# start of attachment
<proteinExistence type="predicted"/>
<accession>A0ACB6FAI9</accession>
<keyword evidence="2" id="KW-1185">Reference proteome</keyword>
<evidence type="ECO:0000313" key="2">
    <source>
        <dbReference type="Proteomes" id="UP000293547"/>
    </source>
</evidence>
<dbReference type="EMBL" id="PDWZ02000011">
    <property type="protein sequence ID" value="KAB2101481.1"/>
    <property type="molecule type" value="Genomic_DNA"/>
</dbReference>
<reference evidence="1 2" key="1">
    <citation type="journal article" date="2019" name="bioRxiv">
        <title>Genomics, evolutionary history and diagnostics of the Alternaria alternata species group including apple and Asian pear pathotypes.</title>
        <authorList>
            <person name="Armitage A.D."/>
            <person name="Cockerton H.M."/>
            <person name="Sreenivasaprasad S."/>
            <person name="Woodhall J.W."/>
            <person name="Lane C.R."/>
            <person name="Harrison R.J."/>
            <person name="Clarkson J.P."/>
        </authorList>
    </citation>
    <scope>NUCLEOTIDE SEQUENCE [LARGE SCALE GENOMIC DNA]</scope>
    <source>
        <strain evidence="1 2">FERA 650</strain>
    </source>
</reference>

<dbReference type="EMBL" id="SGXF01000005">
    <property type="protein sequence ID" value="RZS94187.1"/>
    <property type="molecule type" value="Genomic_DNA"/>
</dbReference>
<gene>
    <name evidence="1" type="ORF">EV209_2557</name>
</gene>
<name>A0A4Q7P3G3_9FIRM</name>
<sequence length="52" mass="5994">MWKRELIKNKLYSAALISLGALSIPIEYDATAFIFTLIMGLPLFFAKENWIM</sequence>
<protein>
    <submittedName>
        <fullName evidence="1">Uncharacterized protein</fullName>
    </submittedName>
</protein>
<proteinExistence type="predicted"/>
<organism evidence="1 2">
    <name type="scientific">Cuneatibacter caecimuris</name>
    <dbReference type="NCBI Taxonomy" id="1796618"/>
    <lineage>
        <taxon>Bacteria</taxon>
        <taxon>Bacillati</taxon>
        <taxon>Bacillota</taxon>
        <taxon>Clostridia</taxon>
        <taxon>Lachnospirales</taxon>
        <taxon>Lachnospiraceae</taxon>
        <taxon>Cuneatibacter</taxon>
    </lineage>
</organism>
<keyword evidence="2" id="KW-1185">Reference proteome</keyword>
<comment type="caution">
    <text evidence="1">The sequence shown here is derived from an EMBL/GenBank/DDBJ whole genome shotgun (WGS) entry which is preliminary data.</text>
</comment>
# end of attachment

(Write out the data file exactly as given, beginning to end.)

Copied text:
<proteinExistence type="predicted"/>
<accession>A0ACB6FAI9</accession>
<keyword evidence="2" id="KW-1185">Reference proteome</keyword>
<evidence type="ECO:0000313" key="2">
    <source>
        <dbReference type="Proteomes" id="UP000293547"/>
    </source>
</evidence>
<dbReference type="EMBL" id="PDWZ02000011">
    <property type="protein sequence ID" value="KAB2101481.1"/>
    <property type="molecule type" value="Genomic_DNA"/>
</dbReference>
<reference evidence="1 2" key="1">
    <citation type="journal article" date="2019" name="bioRxiv">
        <title>Genomics, evolutionary history and diagnostics of the Alternaria alternata species group including apple and Asian pear pathotypes.</title>
        <authorList>
            <person name="Armitage A.D."/>
            <person name="Cockerton H.M."/>
            <person name="Sreenivasaprasad S."/>
            <person name="Woodhall J.W."/>
            <person name="Lane C.R."/>
            <person name="Harrison R.J."/>
            <person name="Clarkson J.P."/>
        </authorList>
    </citation>
    <scope>NUCLEOTIDE SEQUENCE [LARGE SCALE GENOMIC DNA]</scope>
    <source>
        <strain evidence="1 2">FERA 650</strain>
    </source>
</reference>

<dbReference type="EMBL" id="SGXF01000005">
    <property type="protein sequence ID" value="RZS94187.1"/>
    <property type="molecule type" value="Genomic_DNA"/>
</dbReference>
<gene>
    <name evidence="1" type="ORF">EV209_2557</name>
</gene>
<name>A0A4Q7P3G3_9FIRM</name>
<sequence length="52" mass="5994">MWKRELIKNKLYSAALISLGALSIPIEYDATAFIFTLIMGLPLFFAKENWIM</sequence>
<protein>
    <submittedName>
        <fullName evidence="1">Uncharacterized protein</fullName>
    </submittedName>
</protein>
<proteinExistence type="predicted"/>
<organism evidence="1 2">
    <name type="scientific">Cuneatibacter caecimuris</name>
    <dbReference type="NCBI Taxonomy" id="1796618"/>
    <lineage>
        <taxon>Bacteria</taxon>
        <taxon>Bacillati</taxon>
        <taxon>Bacillota</taxon>
        <taxon>Clostridia</taxon>
        <taxon>Lachnospirales</taxon>
        <taxon>Lachnospiraceae</taxon>
        <taxon>Cuneatibacter</taxon>
    </lineage>
</organism>
<keyword evidence="2" id="KW-1185">Reference proteome</keyword>
<comment type="caution">
    <text evidence="1">The sequence shown here is derived from an EMBL/GenBank/DDBJ whole genome shotgun (WGS) entry which is preliminary data.</text>
</comment>